Denture Paste Poisoning?
IRVING - Sherry Mosley says hugging her niece actually hurts.
"Muscles hurt in my legs, my back," she said. "I've had burning in my back. The skin feels sunburned, and that's been going on for years and years."
Mosley was diagnosed with dozens of conditions that could cause that type of painful nerve damage called neuropathy. However, it wasn't until seeing a News 8 report last year that Mosley said she learned the truth.
"It's zinc in Fixodent that caused it," she said. "There's nothing else that could have caused it."
Zinc is an important bonding agent used in two major brands of denture adhesive - Poligrip and Fixodent. Doctors say the ingredient can seep into the body through the gums or when swallowed.
Several studies now, including one printed in the peer-reviewed medical journal Neurology, link denture paste to toxic buildups of zinc.
Mosley has worn the same set of dentures for 20 years. She has used the same pink denture cream several times daily.
"A tube like that a week, almost," she said.
"She asked for testing for copper and zinc," said Dr. Ralph Cox, at Tiena Health in Las Colinas. "Zinc in particular as she had become aware of the fact that the dental adhesive that she had been using for many years contained zinc and she thought that might be causing her symptoms."
Dr. Cox said the medical tests confirmed abnormally high levels of zinc. A diagnosis that, at first, surprised him.
"It's led me to look at that for other possible patients who presented [me] with unusual or vague neuropathic symptoms," Dr. Cox said. "And I think it's probably potentially more widespread than we're aware of."
Fixodent, the product Sherry Mosley used, is made by Procter & Gamble.
In a statement to News 8, the company said the product is "safe" when used as directed.
They also stated that "the amount of zinc the average denture adhesive user would ingest from a daily usage ... is less than a daily multi-vitamin."
Denture adhesives are classified by the FDA as class 1 medical devices that don't alter the function or structure of the body. Class 1 medical devices are not required to list ingredients on the label.
Matthew Doyle, Procter & Gamble's director and senior researcher of Healthcare Research and Development Worldwide told News 8 that "zinc won't come out of the matrix of the denture cream for absorption."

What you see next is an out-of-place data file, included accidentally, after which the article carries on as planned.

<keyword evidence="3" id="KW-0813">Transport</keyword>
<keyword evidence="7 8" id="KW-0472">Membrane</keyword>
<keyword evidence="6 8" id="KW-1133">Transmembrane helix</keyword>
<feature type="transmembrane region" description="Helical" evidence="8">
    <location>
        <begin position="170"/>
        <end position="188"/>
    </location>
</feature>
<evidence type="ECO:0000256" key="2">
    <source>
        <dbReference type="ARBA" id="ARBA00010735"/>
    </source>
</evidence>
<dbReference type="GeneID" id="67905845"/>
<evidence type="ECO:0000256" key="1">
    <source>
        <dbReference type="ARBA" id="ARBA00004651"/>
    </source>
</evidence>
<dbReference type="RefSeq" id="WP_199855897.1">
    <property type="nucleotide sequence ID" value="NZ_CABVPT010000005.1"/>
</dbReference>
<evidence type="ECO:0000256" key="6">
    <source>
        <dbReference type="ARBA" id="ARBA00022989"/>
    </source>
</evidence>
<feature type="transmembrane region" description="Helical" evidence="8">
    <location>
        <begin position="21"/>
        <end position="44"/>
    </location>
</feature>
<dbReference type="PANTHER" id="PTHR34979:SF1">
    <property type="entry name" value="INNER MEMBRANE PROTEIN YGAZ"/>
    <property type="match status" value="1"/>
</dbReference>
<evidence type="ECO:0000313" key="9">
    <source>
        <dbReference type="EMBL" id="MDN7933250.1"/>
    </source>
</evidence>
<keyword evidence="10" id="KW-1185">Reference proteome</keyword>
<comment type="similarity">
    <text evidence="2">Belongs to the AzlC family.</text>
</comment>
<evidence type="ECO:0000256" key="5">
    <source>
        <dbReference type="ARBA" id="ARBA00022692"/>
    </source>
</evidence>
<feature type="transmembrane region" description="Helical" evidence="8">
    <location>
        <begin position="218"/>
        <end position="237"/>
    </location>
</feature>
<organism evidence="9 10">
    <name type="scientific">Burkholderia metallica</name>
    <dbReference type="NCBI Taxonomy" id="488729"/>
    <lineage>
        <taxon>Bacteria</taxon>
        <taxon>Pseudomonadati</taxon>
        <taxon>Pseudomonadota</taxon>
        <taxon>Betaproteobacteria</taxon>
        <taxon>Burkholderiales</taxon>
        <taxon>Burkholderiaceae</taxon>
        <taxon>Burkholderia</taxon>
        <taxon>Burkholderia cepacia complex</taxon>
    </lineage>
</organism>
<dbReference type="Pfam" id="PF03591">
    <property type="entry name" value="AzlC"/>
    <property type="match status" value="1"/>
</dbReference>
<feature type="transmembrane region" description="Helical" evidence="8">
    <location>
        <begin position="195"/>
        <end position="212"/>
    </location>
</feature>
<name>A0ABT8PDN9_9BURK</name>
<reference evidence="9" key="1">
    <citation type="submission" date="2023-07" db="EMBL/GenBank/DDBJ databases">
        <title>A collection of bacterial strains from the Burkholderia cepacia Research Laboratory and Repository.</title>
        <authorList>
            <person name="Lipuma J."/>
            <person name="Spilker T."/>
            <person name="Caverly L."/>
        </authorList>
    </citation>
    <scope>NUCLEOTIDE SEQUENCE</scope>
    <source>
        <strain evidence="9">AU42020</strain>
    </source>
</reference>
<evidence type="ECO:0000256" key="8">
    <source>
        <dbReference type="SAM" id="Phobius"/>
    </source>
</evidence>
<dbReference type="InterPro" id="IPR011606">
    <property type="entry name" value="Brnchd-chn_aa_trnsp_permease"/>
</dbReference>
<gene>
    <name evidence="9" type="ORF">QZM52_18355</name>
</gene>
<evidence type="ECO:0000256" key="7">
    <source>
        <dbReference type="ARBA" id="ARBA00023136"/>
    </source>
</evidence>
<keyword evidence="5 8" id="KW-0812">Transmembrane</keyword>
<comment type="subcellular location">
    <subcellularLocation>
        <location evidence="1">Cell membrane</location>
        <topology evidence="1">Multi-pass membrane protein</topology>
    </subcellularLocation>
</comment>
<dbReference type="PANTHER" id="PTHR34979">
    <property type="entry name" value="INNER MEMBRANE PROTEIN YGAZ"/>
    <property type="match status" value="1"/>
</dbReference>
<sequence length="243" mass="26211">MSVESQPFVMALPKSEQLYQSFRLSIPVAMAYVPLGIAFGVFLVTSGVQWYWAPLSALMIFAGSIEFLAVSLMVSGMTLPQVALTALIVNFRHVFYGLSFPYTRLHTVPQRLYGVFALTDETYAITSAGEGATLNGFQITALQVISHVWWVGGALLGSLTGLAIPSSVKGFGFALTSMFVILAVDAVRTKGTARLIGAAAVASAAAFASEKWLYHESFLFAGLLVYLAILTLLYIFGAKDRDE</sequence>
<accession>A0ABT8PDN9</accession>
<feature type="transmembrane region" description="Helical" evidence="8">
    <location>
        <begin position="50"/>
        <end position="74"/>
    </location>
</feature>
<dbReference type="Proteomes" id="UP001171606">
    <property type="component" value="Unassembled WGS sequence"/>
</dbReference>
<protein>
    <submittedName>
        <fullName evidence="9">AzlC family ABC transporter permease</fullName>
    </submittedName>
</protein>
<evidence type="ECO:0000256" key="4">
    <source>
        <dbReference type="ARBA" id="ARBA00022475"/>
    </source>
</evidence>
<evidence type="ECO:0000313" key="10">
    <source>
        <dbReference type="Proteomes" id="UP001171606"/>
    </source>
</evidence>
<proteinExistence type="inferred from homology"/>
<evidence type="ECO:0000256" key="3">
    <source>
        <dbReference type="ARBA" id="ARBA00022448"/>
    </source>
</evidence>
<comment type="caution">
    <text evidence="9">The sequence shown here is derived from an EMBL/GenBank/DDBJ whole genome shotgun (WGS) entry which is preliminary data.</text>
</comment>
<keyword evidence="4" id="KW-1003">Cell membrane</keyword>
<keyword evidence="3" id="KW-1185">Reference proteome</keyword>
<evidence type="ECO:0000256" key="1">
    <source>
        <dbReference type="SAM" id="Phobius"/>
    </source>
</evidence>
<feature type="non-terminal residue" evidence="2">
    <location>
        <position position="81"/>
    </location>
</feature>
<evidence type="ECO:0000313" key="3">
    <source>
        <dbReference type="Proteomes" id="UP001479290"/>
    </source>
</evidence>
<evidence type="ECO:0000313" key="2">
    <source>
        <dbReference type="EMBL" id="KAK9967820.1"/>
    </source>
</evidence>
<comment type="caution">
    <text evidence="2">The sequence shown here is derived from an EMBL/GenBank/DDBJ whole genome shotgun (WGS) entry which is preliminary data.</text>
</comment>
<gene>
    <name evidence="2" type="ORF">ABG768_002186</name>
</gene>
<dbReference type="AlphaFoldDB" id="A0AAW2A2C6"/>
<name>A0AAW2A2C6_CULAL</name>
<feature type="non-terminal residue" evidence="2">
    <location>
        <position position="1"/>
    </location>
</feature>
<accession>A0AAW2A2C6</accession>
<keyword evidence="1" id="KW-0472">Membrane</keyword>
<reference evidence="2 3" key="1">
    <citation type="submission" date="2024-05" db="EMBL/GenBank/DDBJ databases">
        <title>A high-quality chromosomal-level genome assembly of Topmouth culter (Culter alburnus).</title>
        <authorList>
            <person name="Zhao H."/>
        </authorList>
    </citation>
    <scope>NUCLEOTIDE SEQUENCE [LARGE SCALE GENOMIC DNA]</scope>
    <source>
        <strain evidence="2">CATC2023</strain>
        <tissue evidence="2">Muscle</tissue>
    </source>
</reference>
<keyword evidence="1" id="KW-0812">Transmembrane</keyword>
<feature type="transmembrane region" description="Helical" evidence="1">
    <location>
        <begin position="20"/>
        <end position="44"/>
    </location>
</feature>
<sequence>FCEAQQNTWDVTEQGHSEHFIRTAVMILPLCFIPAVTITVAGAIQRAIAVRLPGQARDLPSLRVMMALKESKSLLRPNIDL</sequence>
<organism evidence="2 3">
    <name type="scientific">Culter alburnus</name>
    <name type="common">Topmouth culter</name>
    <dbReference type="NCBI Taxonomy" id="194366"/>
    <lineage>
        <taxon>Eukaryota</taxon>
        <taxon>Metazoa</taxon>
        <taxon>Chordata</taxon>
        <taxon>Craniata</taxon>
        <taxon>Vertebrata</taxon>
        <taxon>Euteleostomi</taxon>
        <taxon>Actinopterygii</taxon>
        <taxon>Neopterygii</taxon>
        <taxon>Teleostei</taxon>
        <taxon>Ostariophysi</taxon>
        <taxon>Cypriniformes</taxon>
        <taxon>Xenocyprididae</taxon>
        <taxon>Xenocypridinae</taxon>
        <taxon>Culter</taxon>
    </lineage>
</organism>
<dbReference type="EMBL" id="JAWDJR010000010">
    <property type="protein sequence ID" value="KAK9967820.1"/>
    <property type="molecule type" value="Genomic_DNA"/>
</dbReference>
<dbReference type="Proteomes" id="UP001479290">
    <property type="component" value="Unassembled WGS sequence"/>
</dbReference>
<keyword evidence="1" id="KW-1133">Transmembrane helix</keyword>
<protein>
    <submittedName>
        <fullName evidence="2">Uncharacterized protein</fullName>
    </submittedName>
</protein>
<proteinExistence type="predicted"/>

But since News 8 began reporting on the potential medical problems, Procter & Gamble has updated some package labeling. The product's website now has a lengthy Q and A section on zinc.
Mosley said that's a start, but not enough.
"I really believe that there are a lot of people, poor people, that haven't been able to have dentures every three years like they suggest," she said. "All you can do is use this stuff, and then later find out that this stuff has caused so many problems and it's just not right."
She's the latest to file a lawsuit.
Procter & Gamble denies wrongdoing.
"Providing safe and effective products for consumer usage is Fixodent's number one priority. All Fixodent products undergo rigorous scientific evaluations and safety testing before appearing on shelf. We also continually monitor the safety of our products once in market. All Fixodent products meet all federal and local laws and regulations where sold and are manufactured, packaged, and labeled in accord with FDA manufacturing practices.
"A small amount of zinc is used in Fixodent denture adhesive to provide denture-hold. This helps the denture stay in place securely so our consumers can eat, chew, talk, etc. more confidently. Zinc is a common ingredient in many over-the-counter health care products and in a variety of foods, such as beef, seafood, poultry, beans, nuts, seeds, and whole grains. Fixodent contains ingredients that are generally recognized as safe in the amounts used. The amount of zinc an average denture adhesive user would ingest from daily usage of Fixodent is: less than the amount of zinc in most daily multi-vitamins and comparable to 6 ounces of ground beef."